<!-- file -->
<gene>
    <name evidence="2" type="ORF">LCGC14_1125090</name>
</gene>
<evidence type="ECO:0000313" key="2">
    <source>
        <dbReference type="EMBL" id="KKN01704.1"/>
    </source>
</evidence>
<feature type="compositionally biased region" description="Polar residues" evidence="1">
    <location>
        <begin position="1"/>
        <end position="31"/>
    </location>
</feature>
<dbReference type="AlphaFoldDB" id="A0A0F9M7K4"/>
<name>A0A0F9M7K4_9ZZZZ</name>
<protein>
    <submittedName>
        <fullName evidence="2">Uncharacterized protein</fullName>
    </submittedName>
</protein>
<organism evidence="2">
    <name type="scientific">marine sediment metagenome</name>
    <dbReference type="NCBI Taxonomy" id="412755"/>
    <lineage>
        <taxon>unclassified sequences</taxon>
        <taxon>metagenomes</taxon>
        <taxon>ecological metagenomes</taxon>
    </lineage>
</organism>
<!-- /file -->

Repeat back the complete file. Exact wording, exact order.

<gene>
    <name evidence="2" type="ORF">LCGC14_1125090</name>
</gene>
<evidence type="ECO:0000313" key="2">
    <source>
        <dbReference type="EMBL" id="KKN01704.1"/>
    </source>
</evidence>
<feature type="compositionally biased region" description="Polar residues" evidence="1">
    <location>
        <begin position="1"/>
        <end position="31"/>
    </location>
</feature>
<dbReference type="AlphaFoldDB" id="A0A0F9M7K4"/>
<name>A0A0F9M7K4_9ZZZZ</name>
<protein>
    <submittedName>
        <fullName evidence="2">Uncharacterized protein</fullName>
    </submittedName>
</protein>
<organism evidence="2">
    <name type="scientific">marine sediment metagenome</name>
    <dbReference type="NCBI Taxonomy" id="412755"/>
    <lineage>
        <taxon>unclassified sequences</taxon>
        <taxon>metagenomes</taxon>
        <taxon>ecological metagenomes</taxon>
    </lineage>
</organism>